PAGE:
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Building Social Capital For Social Entrepreneurship

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  • Hans WESTLUND
  • Malin GAWELL

Abstract

By entrepreneurial combinations of voluntary resources, project means from public and private sources, commissions on contracts and other ways of financing, the youth house "Fryshuset", with a great number of social activities for primarily young people in Stockholm, Sweden, has been able to allocate resources for establishing and expanding its activities. This development would not have been possible without struggle against established norms, values, traditions and institutions, not least the informal monopoly that the public sector in practice was having on the fields in which "Fryshuset" emerged. Step by step, "Fryshuset" has built partnerships and alliances with public, private as well as civil actors. Expressed in a general way, "Fryshuset" has built a new social capital, with new links and networks among actors that formerly did not cooperate, and created new norms and values for the carrying through of activities among exposed groups. In a success story like that of "Fryshuset", problems and difficulties might easily be forgotten. A fundamental problem for partnerships and other collaboration across sectoral boundaries is that organizations in different sectors have different aims and thus act according to different principles. These differences lead to the forming of social capitals with important differences in values and networks between the various sectors. Finding a common denominator for establishing collaboration and building a cross-sectoral social capital is thus not an easy task. "Fryshuset" has found entrepreneurial ways to solve this problem. The aim of the paper is to investigate how "Fryshuset" has managed to change established norms, values, traditions and institutions and been able to form a new social capital for the necessary partnerships and alliances. What actors and values etc. have been easy or hard to change? Which partnerships and alliances has been stable and/or be
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Suggested Citation

  • Hans WESTLUND & Malin GAWELL, 2012. "Building Social Capital For Social Entrepreneurship," Annals of Public and Cooperative Economics, Wiley Blackwell, vol. 83(1), pages 101-116, March.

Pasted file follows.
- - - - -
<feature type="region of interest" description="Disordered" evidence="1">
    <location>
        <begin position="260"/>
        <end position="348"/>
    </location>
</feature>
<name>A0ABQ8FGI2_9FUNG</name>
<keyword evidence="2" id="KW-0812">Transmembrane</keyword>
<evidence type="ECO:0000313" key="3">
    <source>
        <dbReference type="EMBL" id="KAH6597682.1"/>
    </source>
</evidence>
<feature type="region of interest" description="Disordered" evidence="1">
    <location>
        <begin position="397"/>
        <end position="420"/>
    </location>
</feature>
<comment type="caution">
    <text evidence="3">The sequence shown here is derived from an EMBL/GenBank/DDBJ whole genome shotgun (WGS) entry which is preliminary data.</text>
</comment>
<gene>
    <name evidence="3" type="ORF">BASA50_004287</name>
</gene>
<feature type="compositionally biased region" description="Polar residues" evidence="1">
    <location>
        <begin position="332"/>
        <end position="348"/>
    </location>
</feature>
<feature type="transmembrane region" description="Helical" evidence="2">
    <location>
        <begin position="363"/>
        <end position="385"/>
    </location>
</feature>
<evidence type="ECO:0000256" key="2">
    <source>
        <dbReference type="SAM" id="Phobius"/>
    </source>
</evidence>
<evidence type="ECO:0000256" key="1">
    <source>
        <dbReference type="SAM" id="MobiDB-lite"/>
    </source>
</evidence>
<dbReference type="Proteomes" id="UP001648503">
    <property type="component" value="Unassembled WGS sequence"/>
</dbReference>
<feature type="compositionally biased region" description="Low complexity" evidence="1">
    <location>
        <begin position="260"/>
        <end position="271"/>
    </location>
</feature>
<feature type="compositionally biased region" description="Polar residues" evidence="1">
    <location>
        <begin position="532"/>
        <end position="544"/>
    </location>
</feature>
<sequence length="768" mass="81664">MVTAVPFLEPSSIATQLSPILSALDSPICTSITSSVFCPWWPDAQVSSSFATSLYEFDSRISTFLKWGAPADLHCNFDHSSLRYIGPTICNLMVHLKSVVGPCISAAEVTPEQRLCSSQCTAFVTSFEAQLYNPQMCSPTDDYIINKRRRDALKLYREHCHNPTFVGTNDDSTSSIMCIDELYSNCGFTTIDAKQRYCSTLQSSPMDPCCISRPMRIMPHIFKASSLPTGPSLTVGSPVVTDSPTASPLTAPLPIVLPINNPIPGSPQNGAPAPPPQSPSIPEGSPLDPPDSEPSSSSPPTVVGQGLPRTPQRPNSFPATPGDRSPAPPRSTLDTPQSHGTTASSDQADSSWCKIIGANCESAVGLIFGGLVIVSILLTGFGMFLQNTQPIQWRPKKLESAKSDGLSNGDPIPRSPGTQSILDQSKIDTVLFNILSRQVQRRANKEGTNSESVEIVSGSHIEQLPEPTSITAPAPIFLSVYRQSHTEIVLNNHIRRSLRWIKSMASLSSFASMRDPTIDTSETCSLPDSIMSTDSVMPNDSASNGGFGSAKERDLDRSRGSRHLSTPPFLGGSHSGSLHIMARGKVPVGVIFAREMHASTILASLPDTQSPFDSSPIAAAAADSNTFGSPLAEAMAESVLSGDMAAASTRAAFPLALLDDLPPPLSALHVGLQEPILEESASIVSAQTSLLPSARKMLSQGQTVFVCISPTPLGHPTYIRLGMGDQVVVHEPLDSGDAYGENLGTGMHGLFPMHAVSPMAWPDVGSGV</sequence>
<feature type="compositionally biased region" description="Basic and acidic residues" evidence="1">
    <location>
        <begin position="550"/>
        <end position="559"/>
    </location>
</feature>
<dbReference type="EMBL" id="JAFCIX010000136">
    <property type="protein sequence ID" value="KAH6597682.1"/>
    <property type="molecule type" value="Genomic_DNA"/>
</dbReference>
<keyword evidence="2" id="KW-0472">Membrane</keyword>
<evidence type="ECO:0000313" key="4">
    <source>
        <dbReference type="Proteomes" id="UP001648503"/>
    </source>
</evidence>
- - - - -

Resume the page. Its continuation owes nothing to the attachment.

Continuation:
• Handle: RePEc:bla:annpce:v:83:y:2012:i:1:p:101-116
    DOI: j.1467-8292.2011.00456.x
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    References listed on IDEAS

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    1. David Audretsch & Max Keilbach, 2005. "Entrepreneurship capital and regional growth," The Annals of Regional Science, Springer;Western Regional Science Association, vol. 39(3), pages 457-469, September.
    2. Hans Westlund & Frane Adam, 2009. "Social Capital and Economic Performance: A Meta-analysis of 65 Studies," European Planning Studies, Taylor & Francis Journals, vol. 18(6), pages 893-919, November.
    3. Westlund, Hans & Bolton, Roger, 2003. "Local Social Capital and Entrepreneurship," Small Business Economics, Springer, vol. 21(2), pages 77-113, September.
    4. Hans Westlund, 2011. "Multidimensional entrepreneurship: theoretical considerations and Swedish empirics," Regional Science Policy & Practice, Wiley Blackwell, vol. 3(3), pages 199-218, August.
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    Cited by:

    1. Giacomo Degli Antoni & Fabio Sabatini, 2013. "Disentangling the relationship between nonprofit and social capital: the role of social cooperatives and social welfare associations in the development of networks of strong and weak ties," Econometica Working Papers wp48, Econometica.
    2. Matthew Roskruge & Jacques Poot & Laura King, 2016. "Social capital, entrepreneurship and living standards: differences between migrants and the native born," Chapters,in: Handbook of Social Capital and Regional Development, chapter 9, pages 221-254 Edward Elgar Publishing.
    3. repec:gam:jsusta:v:10:y:2018:i:2:p:315-:d:128834 is not listed on IDEAS
    4. Maryline Filippi, 2014. "Using the Regional Advantage: French Agricultural Cooperatives' Economic and Governance Tool," Annals of Public and Cooperative Economics, Wiley Blackwell, vol. 85(4), pages 597-615, December.

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